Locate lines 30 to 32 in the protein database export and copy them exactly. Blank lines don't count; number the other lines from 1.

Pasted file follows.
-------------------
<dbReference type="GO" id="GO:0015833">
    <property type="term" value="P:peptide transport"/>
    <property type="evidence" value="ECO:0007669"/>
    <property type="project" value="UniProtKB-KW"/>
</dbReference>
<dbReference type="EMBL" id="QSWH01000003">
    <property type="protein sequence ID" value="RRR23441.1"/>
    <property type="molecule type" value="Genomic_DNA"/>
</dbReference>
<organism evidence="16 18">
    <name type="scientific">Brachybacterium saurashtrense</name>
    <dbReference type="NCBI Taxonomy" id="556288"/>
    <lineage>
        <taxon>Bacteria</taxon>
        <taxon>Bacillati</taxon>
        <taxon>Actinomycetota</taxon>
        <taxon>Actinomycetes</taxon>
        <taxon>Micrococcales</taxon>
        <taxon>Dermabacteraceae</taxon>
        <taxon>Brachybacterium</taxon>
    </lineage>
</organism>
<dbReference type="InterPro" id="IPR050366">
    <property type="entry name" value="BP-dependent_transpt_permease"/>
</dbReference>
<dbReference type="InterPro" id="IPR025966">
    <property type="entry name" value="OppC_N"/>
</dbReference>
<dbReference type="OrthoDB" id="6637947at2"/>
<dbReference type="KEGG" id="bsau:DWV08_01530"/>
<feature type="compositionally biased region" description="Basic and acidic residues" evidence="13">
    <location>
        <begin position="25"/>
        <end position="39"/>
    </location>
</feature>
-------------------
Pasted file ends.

<dbReference type="KEGG" id="bsau:DWV08_01530"/>
<feature type="compositionally biased region" description="Basic and acidic residues" evidence="13">
    <location>